by Ian McEwan
Nan A. Talese, 2005 304 pp $26
Once they could no longer believe in the immortality of the soul, many Westerners substituted the project of improving human life on Earth for that of getting to Heaven. Hoping for the achievement of Enlightenment ideals took the place of yearning to see the face of God. Spiritual life came to center around movements for social change, rather than around prayer or ritual.
Most of those who made that switch took for granted that the West would retain its hegemony long enough to bring liberty, equality, and fraternity to the rest of the planet. But that hegemony is over. The West has reached its acme; it is as rich and powerful as it is going to get. Even the United States of America can deploy military power only by risking bankruptcy. The American Century has ended, and the Chinese Century has begun. America, while in the saddle, did more good than harm. Nobody knows what China will do—least of all the Chinese.
Yet economic and military decline is not the only problem for the West. It may be frightened into renouncing its ideals even before it loses its influence. Suppose a dirty nuclear bomb, hidden in the bowels of a container ship, were exploded in San Francisco Bay. Could a free press and an independent judiciary survive martial law? Would Germany remain a constitutional democracy if such a bomb went off at the Hamburg docks? The first terrorists to containerize a stolen nuclear warhead may be able to preen themselves on having demolished institutions that took two centuries to build.
In the course of those centuries, Western idealists swung back and forth between exuberance and desperation. The first is captured by Alfred Tennyson in “Locksley Hall”:
But when things go badly we reread Matthew Arnold’s “Dover Beach”:
In early 1914 it was still possible to be confident that, given another fifty years of Europe, the world would be transformed, and greatly improved. But as the twentieth century piled up its catastrophes, more and more writers told us it would be foolish to hope. “It is closing time in the gardens of the West,” Cyril Connolly wrote just before the Second World War, “and from now on an artist will be judged only by the resonance of his solitude or the quality of his despair.” But Connolly was wrong. The war turned out better than he had any reason to expect. Even Auschwitz did not stop successive postwar generations from thinking that the world might still, under Western guidance, sweep forward into a younger day.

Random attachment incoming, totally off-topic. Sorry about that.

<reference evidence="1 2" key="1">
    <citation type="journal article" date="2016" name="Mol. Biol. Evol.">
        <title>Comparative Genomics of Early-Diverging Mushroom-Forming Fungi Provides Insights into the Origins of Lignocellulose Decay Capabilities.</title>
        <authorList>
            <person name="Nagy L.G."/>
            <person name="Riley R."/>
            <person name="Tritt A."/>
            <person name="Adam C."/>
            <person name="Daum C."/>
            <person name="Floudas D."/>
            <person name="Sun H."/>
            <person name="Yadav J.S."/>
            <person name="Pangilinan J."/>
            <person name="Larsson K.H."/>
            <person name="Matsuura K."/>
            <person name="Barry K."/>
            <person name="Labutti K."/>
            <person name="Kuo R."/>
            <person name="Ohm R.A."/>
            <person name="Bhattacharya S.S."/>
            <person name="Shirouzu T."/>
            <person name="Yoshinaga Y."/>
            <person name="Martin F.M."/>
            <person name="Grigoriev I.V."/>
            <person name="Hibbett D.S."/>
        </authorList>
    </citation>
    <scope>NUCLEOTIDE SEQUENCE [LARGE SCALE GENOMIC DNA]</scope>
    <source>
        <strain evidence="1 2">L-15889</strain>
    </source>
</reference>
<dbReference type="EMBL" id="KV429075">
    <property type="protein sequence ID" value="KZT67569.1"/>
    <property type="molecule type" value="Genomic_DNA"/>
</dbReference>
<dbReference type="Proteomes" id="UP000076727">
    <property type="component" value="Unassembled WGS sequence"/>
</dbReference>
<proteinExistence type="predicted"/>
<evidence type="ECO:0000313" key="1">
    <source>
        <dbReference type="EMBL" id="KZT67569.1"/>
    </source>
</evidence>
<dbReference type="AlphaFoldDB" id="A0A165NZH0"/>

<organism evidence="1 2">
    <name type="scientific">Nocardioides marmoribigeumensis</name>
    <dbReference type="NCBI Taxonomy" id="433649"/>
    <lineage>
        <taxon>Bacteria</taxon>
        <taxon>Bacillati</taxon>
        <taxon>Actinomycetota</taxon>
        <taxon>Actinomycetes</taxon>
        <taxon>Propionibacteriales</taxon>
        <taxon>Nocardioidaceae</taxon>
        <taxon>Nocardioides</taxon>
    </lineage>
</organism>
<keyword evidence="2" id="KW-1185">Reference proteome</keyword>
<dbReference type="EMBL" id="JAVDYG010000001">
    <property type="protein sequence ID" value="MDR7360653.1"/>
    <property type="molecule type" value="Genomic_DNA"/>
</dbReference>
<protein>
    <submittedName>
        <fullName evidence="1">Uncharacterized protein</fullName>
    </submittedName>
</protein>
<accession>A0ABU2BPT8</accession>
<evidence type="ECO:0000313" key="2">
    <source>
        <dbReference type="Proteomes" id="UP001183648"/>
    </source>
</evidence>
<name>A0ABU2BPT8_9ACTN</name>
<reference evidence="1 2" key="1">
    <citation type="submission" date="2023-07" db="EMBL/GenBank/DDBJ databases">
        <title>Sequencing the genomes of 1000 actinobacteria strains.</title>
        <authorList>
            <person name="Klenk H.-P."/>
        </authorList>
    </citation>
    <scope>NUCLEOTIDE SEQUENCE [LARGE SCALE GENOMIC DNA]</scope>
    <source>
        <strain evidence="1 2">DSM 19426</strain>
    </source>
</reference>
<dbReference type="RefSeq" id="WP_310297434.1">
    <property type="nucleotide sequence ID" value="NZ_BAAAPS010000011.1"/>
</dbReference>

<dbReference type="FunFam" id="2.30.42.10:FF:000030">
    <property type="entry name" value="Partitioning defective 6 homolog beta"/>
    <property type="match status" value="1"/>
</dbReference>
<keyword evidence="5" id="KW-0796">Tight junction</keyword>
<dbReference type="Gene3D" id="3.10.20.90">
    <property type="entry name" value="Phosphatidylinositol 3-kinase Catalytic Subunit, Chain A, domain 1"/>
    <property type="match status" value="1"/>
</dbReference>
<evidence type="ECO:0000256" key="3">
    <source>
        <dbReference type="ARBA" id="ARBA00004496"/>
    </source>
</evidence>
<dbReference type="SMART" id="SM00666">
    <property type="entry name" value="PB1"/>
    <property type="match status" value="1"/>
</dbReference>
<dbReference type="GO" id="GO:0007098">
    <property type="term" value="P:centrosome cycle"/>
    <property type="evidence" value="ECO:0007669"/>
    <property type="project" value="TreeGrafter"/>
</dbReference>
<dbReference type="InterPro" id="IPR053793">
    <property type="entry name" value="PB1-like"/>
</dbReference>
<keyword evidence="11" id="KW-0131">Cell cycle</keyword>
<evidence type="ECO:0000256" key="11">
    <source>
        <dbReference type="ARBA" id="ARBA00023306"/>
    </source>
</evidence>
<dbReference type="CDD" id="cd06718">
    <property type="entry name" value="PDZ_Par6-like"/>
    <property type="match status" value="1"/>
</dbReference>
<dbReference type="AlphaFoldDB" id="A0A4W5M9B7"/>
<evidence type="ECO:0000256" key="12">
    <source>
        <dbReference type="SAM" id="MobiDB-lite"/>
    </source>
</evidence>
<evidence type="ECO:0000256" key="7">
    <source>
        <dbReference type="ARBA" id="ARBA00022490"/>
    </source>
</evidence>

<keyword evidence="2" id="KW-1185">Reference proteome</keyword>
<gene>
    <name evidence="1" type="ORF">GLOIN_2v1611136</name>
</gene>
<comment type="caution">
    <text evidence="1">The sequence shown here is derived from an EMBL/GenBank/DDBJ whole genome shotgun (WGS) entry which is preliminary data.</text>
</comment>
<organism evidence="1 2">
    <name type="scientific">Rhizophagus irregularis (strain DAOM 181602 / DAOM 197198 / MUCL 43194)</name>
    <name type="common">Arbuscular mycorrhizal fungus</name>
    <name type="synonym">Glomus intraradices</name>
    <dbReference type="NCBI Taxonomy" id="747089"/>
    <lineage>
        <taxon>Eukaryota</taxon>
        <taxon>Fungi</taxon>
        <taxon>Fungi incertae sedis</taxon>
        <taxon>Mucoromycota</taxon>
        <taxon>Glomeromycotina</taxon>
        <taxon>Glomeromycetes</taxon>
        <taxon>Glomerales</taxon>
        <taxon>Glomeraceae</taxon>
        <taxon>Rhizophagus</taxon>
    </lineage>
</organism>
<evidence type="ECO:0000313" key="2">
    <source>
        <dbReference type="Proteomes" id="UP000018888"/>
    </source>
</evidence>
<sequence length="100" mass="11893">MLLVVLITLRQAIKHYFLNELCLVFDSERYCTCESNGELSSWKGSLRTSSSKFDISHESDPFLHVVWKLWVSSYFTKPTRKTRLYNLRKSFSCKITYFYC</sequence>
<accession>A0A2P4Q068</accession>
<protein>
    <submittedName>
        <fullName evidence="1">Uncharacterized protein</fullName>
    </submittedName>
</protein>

But the postwar impetus has faltered, and the attacks of September 11, 2001, have made us realize how unlikely it is that the West will be able to determine the world’s future. It is dawning on non-Western nations that their fates will rest with Beijing rather than with Washington. How long Europeans and Americans have to stroll the gardens depends upon how long keeping them open remains in the interests of Cathay.
The tragedy of the modern West is that it exhausted its strength before being able to achieve its ideals. The spiritual life of secularist Westerners centered on hope for the realization of those ideals. As that hope diminishes, their life becomes smaller and meaner. Hope is restricted to little, private things—and is increasingly being replaced by fear.
This change is the topic of Ian McEwan’s novel Saturday, One of the characters—Theo, the eighteen-year-old son of Henry Perowne, the middle-aged neurosurgeon who is the novel’s protagonist—says to his father,
John Banville, who, in the New York Review of Books, finds the novel a distressing failure, says that this “might also be the motto of McEwan’s book.” But thinking small is not the novel’s motto; it is its subject. McEwan is not urging us to think small. He is reminding us that we are increasingly tempted to do so. Banville is off the mark yet again when he says that “the politics of the book is banal.” The book does not have a politics. It is about our inability to have one—to sketch a credible agenda for large-scale change.
Saturday has an epigraph from Saul Bellow’s Herzog that speaks of “the late failure of radical hopes.” McEwan’s long quotation from one of Moses Herzog’s soliloquies ends, “The beautiful supermachinery opening a new life for innumerable mankind. Would you deny them the right to exist? Would you ask them to labor and go hungry while you yourself enjoyed old-fashioned Values? You—you yourself are a child of this mass and a brother to all the rest. Or else an ingrate, dilettante, idiot. There, Herzog, thought Herzog, since you ask for the instance, is the way it runs.”
The problem for good-hearted Westerners like Henry Perowne is that they seem fated to live out their lives as idiots (in the old sense of “idiot,” in which the term refers to a merely private person, one who has no part in public affairs). They are ingrates and dilettantes—ingrates because their affluence is made possible by the suffering of the poor and dilettantes because they are no longer able to relate thought to action. They cannot imagine how things could be made better.
But secular Western liberals would still like to think of themselves as brothers to all the rest. So when Henry encounters a man of his own age energetically sweeping the gutters near his home, he muses that “His vigor and thoroughness are uncomfortable to watch, a quiet indictment on a Saturday morning.” But his only response to this indictment is to think,